How The US Treated Hurricane Dorian Evacuees Reveals How It'll Treat You, Too
In this op-ed, writer Kelly Hayes explores what the United States' decision to turn away Hurricane Dorian survivors could mean for our future.
On Monday, President Donald Trump responded to growing public outrage over the news that more than 100 Bahamian refugees fleeing the ravages of Hurricane Dorian were ordered off a ferry headed for Fort Lauderdale, Florida, on Sunday. While Customs and Border Protection (CBP) has sought to place the blame on the ship’s operator, Trump’s explanation for the incident was that he “doesn’t want to let people who weren’t supposed to be in the Bahamas come into the U.S.,” and that there were "some very bad people and some very bad gang members and some very, very bad drug dealers."
Under current U.S. rules, Bahamians should be able to enter the United States with only a passport and proof that they have no criminal record.
Numerous critics of the decision to turn these climate refugees away have invoked the memory of the United States’ refusal to allow a ship with more than 900 Jewish refugees to port in 1939. The United States turned them away, citing concerns that some of the refugees might be spies. A quarter of the ship’s refugee passengers ultimately perished in the Holocaust. But it is sadly not enough to view the administration’s actions as a one-off recurrence of an 80-year-old tragedy.
While Trump has been accelerating disastrous outcomes for refugees in an immediate sense, the United States has been on this trajectory for years. Under President Bill Clinton, for example, a decision was made to institute security measures along the border that would drive migrants who were attempting to cross illegally into the desert. While the measure was characterized as a deterrent, at least 8,000 migrants have died along the border since 2000, according to the Tucson Sentinel.
A recently leaked draft of a major United Nations report warned that hundreds of millions of people will be displaced by climate catastrophes in the coming years and that the water supplies of billions of people will be compromised by our changing climate. As these events unfold, the moral reckoning we are faced with will only become graver. Will we uphold policies that have left people to die and policies that would, in a time of collapse, leave hundreds of millions of people to fend for themselves as economies crumble in a dying world? Will we resort to an increasingly militarized response as refugee "caravans" continue to multiply in size? Will we fire bullets rather than tear gas across the border to fend off desperate people in order to maintain our own resources? If our country refuses to alter its path, these outcomes seem all too likely.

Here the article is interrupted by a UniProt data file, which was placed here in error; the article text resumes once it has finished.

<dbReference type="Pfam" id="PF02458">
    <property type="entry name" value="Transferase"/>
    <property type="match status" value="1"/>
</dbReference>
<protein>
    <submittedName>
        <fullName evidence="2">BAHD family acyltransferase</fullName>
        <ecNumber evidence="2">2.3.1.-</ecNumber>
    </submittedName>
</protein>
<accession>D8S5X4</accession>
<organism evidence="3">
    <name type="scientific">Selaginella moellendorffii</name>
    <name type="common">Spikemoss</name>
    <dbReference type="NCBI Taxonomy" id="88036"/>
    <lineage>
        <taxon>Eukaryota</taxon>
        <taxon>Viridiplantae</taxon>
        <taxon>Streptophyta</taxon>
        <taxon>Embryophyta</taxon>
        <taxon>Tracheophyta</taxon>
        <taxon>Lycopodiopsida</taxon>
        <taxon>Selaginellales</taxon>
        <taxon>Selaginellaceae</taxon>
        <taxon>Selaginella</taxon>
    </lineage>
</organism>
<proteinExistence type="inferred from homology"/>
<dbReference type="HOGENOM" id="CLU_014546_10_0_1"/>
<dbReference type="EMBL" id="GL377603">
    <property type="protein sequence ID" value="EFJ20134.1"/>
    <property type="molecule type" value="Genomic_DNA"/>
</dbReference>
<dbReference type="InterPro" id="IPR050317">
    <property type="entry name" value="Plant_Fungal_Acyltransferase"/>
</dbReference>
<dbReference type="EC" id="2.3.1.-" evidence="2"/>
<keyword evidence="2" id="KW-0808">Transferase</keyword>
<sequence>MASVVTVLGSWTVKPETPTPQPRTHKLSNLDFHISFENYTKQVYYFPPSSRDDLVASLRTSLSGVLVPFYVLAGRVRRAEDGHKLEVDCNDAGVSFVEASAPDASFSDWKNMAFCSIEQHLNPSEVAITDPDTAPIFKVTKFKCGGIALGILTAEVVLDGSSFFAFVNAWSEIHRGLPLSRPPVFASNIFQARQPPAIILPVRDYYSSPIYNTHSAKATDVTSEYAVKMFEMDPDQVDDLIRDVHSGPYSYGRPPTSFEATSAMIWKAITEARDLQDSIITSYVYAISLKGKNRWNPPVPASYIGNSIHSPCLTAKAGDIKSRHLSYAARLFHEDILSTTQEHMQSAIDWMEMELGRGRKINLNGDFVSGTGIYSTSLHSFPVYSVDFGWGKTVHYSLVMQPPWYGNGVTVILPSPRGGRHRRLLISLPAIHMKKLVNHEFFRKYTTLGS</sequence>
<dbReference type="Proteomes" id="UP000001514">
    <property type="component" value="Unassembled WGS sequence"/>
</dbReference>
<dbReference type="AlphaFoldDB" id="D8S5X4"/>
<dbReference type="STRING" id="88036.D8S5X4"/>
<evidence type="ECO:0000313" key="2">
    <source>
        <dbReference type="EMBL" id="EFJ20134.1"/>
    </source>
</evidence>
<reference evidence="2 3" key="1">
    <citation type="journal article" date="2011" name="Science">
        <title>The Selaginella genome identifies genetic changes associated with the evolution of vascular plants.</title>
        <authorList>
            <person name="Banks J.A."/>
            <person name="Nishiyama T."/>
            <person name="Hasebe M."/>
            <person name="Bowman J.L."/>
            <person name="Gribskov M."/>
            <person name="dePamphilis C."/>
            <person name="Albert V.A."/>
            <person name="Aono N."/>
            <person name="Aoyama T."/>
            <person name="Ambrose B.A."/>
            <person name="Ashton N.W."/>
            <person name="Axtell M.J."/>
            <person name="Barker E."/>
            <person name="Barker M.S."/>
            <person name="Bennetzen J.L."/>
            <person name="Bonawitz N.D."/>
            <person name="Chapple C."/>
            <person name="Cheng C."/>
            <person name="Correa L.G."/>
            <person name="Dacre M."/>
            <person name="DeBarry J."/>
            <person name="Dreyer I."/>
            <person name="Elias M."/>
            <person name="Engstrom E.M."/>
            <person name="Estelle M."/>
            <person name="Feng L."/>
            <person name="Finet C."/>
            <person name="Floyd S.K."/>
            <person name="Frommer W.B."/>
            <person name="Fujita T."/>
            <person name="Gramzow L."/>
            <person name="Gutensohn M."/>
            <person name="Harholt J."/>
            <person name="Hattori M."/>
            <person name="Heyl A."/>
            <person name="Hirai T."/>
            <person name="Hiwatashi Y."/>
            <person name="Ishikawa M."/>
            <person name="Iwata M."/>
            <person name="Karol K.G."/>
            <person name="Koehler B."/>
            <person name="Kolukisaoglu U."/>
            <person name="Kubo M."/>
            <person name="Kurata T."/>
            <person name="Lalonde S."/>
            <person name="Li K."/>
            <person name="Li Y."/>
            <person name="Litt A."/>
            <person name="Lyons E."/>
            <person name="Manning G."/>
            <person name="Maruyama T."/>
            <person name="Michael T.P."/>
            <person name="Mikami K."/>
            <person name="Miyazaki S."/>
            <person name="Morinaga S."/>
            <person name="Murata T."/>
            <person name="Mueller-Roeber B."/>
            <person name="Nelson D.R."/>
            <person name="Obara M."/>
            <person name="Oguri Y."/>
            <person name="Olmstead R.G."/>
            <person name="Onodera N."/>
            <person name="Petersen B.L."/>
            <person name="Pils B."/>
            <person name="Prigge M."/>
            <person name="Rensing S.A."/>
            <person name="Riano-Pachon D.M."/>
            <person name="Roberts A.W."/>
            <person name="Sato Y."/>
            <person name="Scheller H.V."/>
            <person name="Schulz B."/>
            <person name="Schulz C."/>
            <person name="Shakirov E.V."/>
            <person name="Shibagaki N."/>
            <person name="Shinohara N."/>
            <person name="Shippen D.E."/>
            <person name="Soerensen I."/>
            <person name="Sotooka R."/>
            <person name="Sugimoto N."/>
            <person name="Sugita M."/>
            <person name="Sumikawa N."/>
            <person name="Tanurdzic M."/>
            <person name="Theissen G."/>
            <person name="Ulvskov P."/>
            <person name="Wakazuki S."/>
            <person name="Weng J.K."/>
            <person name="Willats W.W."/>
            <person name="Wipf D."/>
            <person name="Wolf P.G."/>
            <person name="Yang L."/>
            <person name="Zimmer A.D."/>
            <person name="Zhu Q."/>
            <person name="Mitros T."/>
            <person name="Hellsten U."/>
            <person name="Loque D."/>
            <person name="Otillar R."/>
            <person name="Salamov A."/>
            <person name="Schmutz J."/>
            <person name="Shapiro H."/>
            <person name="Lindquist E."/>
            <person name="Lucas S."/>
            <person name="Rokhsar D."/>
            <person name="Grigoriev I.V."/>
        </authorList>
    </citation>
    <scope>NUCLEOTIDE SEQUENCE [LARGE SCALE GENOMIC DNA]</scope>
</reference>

As millions of Americans eventually join the ranks of climate refugees, will we too find ourselves locked out of realms where shelter and other means of survival still exist?
And if we do not radically reimagine our relationships with foreign refugees seeking assistance, we may be sealing our own fates as well. The United States already has its own climate refugees. The Biloxi-Chitimacha-Choctaw Tribe, for example, has lost 98% of its land in Louisiana to rising waters. While tribal leaders had previously hoped that a $98 million federal grant might help them relocate, Albert Naquin, Chief of the Isle de Jean Charles Biloxi-Chitimacha-Choctaw Tribe, stated earlier this year that “the state [had] hijacked the money” bringing the tribe “back at square one.”
In 2018, following the worst wildfires in California history, Butte County officials announced that they could only place 800 to 1,000 of the area’s displaced residents in long-term housing. With well over 10,000 evacuees seeking assistance, temporary shelters were overwhelmed. Outbreaks of serious illnesses spread like the wildfires that preceded them. Many of these climate refugees were left living in tents in makeshift camps. Like the migrants arriving at our southern border, these Americans were forced to fill out forms and hope for the best as they endured the elements.
And in the year following Hurricane Maria, 130,000 people left Puerto Rico causing the largest drop in population the island has ever seen in a single year.
In the words of award-winning climate reporter Dahr Jamail, “all of us now, if we live long enough, are likely to become climate refugees at some point ... whether it be from lack of food and water, rising seas, wildfires, smoke, or extreme weather events. For many, their time as climate refugees has already begun.”
As millions of Americans eventually join the ranks of climate refugees, will we too find ourselves locked out of realms where shelter and other means of survival still exist? We are making that decision now, whether we realize it or not, because our government’s practice of leaving refugees to die has created a vicious cycle that will ultimately consume us all — unless we choose to break it.